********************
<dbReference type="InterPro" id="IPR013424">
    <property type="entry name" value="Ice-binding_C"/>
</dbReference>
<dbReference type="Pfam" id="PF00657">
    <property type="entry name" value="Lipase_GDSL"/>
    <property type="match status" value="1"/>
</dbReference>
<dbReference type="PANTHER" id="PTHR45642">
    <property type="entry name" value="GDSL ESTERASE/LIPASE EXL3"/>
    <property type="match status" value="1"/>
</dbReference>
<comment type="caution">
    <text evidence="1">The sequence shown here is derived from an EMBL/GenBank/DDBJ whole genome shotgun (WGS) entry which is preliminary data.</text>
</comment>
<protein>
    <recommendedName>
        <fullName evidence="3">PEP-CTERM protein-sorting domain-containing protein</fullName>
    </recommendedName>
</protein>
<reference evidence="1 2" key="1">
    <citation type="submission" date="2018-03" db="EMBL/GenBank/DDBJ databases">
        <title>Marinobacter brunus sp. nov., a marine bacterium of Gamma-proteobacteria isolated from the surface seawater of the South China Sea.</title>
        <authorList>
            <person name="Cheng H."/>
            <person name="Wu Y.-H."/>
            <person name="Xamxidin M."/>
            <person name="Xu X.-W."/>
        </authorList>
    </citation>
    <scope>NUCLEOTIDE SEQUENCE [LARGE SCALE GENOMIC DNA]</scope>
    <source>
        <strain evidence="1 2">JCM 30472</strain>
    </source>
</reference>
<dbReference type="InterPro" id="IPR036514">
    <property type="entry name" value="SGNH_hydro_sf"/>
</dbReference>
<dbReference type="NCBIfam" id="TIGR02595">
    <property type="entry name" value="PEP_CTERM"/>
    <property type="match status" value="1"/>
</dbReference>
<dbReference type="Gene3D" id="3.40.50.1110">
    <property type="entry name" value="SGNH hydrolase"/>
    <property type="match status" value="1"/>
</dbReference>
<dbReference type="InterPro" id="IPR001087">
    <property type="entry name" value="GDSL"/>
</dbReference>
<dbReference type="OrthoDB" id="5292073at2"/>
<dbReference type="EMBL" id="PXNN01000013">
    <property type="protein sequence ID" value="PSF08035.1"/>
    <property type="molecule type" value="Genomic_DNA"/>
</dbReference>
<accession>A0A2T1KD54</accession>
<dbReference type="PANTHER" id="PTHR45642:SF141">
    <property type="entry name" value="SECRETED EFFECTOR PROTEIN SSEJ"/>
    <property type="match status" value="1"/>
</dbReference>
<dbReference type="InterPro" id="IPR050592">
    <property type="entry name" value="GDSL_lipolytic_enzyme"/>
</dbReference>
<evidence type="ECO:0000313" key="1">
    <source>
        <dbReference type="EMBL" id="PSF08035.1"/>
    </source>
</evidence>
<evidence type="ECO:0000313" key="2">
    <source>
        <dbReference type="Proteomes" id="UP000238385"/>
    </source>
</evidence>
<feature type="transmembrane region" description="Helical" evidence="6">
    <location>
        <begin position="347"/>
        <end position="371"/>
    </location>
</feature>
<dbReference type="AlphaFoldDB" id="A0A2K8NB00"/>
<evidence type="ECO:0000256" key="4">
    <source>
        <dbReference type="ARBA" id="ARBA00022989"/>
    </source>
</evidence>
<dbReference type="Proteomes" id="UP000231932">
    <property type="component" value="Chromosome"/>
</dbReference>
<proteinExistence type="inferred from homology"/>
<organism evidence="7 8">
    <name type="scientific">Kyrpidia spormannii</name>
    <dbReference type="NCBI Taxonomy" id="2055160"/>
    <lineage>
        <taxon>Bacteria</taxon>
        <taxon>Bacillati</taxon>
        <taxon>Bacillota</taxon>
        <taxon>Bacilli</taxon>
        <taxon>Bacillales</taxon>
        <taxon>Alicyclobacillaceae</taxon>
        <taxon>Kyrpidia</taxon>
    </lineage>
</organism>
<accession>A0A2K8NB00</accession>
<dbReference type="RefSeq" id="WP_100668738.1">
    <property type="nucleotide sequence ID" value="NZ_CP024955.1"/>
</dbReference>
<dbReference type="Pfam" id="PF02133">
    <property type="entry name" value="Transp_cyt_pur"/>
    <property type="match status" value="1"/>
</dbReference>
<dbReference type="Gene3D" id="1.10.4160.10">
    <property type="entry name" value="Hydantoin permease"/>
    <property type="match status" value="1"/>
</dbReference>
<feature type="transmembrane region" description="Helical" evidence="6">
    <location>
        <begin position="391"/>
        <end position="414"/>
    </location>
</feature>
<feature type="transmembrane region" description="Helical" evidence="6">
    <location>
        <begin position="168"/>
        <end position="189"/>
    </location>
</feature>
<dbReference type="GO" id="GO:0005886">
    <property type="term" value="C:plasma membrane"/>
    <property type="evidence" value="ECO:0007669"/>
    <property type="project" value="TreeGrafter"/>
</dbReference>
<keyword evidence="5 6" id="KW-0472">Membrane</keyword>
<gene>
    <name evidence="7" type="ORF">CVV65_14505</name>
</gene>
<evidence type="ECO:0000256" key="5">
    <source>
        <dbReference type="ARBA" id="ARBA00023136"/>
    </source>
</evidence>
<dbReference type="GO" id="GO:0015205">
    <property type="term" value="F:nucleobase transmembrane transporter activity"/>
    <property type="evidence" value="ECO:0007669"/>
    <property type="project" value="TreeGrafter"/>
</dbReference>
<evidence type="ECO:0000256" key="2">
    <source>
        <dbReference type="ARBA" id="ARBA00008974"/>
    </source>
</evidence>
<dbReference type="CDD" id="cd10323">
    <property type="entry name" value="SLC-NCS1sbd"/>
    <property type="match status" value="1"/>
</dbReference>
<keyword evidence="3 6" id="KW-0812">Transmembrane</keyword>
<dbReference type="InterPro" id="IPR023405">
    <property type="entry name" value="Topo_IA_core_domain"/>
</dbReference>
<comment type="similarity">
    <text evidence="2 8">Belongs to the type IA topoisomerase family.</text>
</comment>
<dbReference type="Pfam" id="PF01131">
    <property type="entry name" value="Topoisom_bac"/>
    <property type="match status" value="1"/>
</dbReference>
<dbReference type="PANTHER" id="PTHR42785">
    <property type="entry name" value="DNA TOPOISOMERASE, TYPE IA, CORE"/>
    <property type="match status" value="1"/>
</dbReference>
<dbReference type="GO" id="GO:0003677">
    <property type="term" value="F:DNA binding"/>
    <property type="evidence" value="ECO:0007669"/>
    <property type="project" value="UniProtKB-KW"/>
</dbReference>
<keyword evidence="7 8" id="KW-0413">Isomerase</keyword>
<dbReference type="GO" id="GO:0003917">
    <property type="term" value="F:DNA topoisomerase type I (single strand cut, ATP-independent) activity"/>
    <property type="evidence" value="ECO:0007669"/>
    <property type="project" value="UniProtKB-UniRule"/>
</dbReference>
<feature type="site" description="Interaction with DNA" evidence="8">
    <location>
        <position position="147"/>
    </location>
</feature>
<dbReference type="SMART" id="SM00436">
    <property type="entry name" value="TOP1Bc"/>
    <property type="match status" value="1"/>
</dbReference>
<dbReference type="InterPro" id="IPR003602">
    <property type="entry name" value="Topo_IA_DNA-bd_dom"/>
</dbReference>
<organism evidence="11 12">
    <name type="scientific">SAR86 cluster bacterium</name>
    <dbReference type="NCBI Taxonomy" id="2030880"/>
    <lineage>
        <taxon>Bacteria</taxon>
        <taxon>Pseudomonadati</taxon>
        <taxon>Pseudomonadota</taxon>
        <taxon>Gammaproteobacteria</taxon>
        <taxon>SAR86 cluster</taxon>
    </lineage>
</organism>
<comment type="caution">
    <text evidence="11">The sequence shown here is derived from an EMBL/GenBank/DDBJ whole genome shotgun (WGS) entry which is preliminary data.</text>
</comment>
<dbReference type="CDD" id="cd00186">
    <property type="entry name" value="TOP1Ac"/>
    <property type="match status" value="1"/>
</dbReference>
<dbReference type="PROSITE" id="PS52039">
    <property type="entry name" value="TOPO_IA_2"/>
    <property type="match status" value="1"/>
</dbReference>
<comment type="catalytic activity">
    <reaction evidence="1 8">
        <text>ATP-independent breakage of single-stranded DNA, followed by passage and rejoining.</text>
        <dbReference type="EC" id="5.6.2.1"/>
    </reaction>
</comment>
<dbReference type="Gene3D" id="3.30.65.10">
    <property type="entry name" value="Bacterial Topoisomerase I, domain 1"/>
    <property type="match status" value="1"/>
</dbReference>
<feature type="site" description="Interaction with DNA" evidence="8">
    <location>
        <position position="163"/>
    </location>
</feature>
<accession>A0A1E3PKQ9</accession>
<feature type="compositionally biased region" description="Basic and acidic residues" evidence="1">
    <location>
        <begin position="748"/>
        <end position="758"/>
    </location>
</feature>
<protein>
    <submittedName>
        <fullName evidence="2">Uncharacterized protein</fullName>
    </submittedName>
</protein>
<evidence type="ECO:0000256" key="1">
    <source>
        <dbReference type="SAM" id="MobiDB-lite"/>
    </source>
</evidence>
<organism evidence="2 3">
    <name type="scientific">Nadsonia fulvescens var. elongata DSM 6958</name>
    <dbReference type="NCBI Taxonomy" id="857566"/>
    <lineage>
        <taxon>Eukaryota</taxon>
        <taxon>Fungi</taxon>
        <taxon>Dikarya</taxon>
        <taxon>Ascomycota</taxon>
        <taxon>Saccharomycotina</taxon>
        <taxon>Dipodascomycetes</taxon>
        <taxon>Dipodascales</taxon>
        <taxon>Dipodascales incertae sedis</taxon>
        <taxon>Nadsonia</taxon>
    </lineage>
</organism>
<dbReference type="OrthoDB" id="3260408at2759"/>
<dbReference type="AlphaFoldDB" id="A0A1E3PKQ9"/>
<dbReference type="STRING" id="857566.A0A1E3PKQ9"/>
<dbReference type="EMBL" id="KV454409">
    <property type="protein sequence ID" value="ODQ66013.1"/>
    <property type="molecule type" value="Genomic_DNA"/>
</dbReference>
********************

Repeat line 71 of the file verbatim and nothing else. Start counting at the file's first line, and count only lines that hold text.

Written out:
</evidence>